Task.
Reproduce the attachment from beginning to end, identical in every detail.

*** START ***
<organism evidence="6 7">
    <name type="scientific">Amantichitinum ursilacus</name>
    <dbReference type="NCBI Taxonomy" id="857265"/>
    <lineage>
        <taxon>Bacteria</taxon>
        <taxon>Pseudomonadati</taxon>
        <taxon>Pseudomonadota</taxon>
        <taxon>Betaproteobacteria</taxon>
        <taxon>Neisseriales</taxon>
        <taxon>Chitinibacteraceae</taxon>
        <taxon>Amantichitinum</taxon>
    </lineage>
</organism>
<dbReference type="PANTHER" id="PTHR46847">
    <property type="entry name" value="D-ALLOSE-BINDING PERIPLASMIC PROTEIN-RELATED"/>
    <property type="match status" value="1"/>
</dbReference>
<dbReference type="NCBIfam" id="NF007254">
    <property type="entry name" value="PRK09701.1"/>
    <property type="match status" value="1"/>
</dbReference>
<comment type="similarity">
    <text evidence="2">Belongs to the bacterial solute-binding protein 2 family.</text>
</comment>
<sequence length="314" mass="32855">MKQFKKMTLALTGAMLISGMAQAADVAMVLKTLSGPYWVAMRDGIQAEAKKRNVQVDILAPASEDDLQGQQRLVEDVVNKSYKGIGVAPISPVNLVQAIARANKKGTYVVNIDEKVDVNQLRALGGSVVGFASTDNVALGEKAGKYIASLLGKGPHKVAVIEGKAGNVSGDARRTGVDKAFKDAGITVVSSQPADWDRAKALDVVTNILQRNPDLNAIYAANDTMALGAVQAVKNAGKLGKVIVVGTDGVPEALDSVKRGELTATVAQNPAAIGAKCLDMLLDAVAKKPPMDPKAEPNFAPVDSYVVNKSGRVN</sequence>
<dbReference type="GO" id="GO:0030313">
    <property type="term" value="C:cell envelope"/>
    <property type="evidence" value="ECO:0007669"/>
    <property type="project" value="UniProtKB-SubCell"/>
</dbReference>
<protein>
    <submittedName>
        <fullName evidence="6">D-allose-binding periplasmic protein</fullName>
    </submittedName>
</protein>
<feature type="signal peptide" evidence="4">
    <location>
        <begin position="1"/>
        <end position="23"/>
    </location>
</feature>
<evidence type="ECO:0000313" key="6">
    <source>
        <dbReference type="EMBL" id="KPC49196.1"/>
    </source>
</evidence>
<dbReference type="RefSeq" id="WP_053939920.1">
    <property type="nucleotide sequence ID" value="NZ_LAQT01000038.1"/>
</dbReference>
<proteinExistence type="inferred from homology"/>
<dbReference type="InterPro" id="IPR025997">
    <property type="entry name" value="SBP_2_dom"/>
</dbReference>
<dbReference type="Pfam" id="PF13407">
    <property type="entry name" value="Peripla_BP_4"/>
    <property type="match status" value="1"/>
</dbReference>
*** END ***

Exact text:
<organism evidence="6 7">
    <name type="scientific">Amantichitinum ursilacus</name>
    <dbReference type="NCBI Taxonomy" id="857265"/>
    <lineage>
        <taxon>Bacteria</taxon>
        <taxon>Pseudomonadati</taxon>
        <taxon>Pseudomonadota</taxon>
        <taxon>Betaproteobacteria</taxon>
        <taxon>Neisseriales</taxon>
        <taxon>Chitinibacteraceae</taxon>
        <taxon>Amantichitinum</taxon>
    </lineage>
</organism>
<dbReference type="PANTHER" id="PTHR46847">
    <property type="entry name" value="D-ALLOSE-BINDING PERIPLASMIC PROTEIN-RELATED"/>
    <property type="match status" value="1"/>
</dbReference>
<dbReference type="NCBIfam" id="NF007254">
    <property type="entry name" value="PRK09701.1"/>
    <property type="match status" value="1"/>
</dbReference>
<comment type="similarity">
    <text evidence="2">Belongs to the bacterial solute-binding protein 2 family.</text>
</comment>
<sequence length="314" mass="32855">MKQFKKMTLALTGAMLISGMAQAADVAMVLKTLSGPYWVAMRDGIQAEAKKRNVQVDILAPASEDDLQGQQRLVEDVVNKSYKGIGVAPISPVNLVQAIARANKKGTYVVNIDEKVDVNQLRALGGSVVGFASTDNVALGEKAGKYIASLLGKGPHKVAVIEGKAGNVSGDARRTGVDKAFKDAGITVVSSQPADWDRAKALDVVTNILQRNPDLNAIYAANDTMALGAVQAVKNAGKLGKVIVVGTDGVPEALDSVKRGELTATVAQNPAAIGAKCLDMLLDAVAKKPPMDPKAEPNFAPVDSYVVNKSGRVN</sequence>
<dbReference type="GO" id="GO:0030313">
    <property type="term" value="C:cell envelope"/>
    <property type="evidence" value="ECO:0007669"/>
    <property type="project" value="UniProtKB-SubCell"/>
</dbReference>
<protein>
    <submittedName>
        <fullName evidence="6">D-allose-binding periplasmic protein</fullName>
    </submittedName>
</protein>
<feature type="signal peptide" evidence="4">
    <location>
        <begin position="1"/>
        <end position="23"/>
    </location>
</feature>
<evidence type="ECO:0000313" key="6">
    <source>
        <dbReference type="EMBL" id="KPC49196.1"/>
    </source>
</evidence>
<dbReference type="RefSeq" id="WP_053939920.1">
    <property type="nucleotide sequence ID" value="NZ_LAQT01000038.1"/>
</dbReference>
<proteinExistence type="inferred from homology"/>
<dbReference type="InterPro" id="IPR025997">
    <property type="entry name" value="SBP_2_dom"/>
</dbReference>
<dbReference type="Pfam" id="PF13407">
    <property type="entry name" value="Peripla_BP_4"/>
    <property type="match status" value="1"/>
</dbReference>